House prices have soared by over 400% in areas of Suffolk since 1995
House prices have risen by more than 400% in some parts of Suffolk over the last 20 years, new figures show.
Average property prices rose from £60,483 to £235,901 between 1995 and 2015 in the county, according to data from the Land Registry.
And house prices by the sea – most notably in popular seaside resorts such as Aldeburgh, Southwold and Walberswick – now have the most expensive average house prices in the county.
In the IP15 postcode area, which covers Aldeburgh, there were 87 sales in 1995, at an average price of £80,997. In 2015, 95 properties were sold – at an average price of £430,998.
In the postcode area covering Southwold and Walberswick (IP18), values rose from £85,049 to £440,830 – an increase of 418%.
The biggest percentage increase was in the IP10 postcode area, which covers Kirton, Nacton and Levington. In the last two decades, average house prices have increased by 443%.
Parminder Boseley, senior sales negotiator at Flick & Son, an estate agent in Southwold, said: “There is always going to be a demand but we are so low on stock that prices have just risen to silly figures and people are just asking what they like at the moment.
“In places like Southwold and Walberswick, obviously you can’t keep building and building. You have the sea at one end and the sea at another.
“If anything comes to the market and in sensibly placed, it shoots out.
“(Rising house prices) bring in people who then spend their money when they are here, but a lot of it now are second homes.
“This is a quintessential place to which a lot of people want to retire, but first-time buyers would not get in here, in Southwold or Aldeburgh. They need that first step on the ladder, but when houses are built, affordable housing has to be a part of the criteria.”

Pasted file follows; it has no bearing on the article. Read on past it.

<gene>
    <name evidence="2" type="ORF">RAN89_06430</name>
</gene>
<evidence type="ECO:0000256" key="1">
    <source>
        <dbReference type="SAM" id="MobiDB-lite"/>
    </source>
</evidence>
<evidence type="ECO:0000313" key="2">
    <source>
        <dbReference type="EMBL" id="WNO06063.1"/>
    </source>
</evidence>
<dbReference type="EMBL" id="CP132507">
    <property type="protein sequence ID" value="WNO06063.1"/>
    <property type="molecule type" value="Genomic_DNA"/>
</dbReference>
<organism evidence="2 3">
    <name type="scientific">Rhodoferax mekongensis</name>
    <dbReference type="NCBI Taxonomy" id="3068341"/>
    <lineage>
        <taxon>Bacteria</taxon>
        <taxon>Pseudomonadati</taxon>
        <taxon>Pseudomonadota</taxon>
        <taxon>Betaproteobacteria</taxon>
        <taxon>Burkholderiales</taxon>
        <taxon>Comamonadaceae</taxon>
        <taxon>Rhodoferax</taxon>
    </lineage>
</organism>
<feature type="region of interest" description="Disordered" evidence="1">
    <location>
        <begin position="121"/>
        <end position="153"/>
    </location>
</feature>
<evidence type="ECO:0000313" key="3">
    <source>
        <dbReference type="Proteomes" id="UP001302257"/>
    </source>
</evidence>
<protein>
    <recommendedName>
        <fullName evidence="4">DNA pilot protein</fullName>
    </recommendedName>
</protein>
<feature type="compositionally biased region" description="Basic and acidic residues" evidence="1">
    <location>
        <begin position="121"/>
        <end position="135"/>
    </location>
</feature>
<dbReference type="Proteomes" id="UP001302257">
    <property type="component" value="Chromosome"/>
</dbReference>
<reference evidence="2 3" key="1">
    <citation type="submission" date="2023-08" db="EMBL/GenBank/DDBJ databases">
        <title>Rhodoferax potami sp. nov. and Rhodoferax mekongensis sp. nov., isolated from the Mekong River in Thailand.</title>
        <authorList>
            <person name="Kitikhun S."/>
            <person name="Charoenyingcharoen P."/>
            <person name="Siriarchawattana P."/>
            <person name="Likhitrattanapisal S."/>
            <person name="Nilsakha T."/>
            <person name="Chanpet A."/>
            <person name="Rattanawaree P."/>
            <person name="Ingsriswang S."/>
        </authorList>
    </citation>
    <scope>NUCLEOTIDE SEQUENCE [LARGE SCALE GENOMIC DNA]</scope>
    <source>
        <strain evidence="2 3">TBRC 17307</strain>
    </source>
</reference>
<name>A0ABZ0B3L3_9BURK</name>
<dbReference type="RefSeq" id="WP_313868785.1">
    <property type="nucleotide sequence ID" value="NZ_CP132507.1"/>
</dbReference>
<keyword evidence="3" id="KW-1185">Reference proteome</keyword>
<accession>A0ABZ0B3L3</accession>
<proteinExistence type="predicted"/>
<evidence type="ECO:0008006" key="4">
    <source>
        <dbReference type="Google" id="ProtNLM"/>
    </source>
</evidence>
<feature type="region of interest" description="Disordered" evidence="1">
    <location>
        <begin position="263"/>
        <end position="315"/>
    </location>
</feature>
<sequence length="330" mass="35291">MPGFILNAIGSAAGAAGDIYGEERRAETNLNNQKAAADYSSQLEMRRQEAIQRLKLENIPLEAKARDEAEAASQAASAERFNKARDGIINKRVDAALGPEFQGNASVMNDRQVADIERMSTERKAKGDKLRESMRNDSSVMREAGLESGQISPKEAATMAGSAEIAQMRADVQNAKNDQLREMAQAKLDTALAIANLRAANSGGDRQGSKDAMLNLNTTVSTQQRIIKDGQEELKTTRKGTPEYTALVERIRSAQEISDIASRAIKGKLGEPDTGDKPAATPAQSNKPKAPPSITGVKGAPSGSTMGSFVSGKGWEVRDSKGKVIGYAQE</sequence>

Ruth Proctor, Aldeburgh Town Clerk, added: “There’s something about Aldeburgh that continues to be a very popular location and many visitors have aspirations to live here in the future.
“It has a unique position on the coast with a thriving high street and a thriving community.”
But Miss Proctor stressed that it was important to get the balance right in the town, adding: “We continue to strive for affordable homes for local people to live here.”
Approximately a third of homes in Aldeburgh are second homes and the issue of providing for people with connections is raised regularly, according to Miss Proctor.
“While we would want to help people to stay within their community, it’s difficult to enforce because it’s about supply and demand and market forces,” she said.
“Our last two council housing schemes have had local criteria applied to them. People must be able to demonstrate a connection to the town. We are trying in that respect to help people but we don’t have that many come up.
“We will do whatever we can and we work closely with Suffolk Coastal District Council to try to achieve that.”
Miss Proctor also said the town’s primary school had more pupils than ever before and that the town has always had second homes, going back to the Victorian period.
She added: “It’s about balance – having a thriving economy and ensuring that opportunities for people who are local to Aldeburgh to live, work and enjoy the surroundings.”
In Norfolk, average house prices rose from £55,059 to £214,244 from 1995 to 2015.
According to the data, the biggest increase was along the north coast in areas including Holkham and Stiffkey.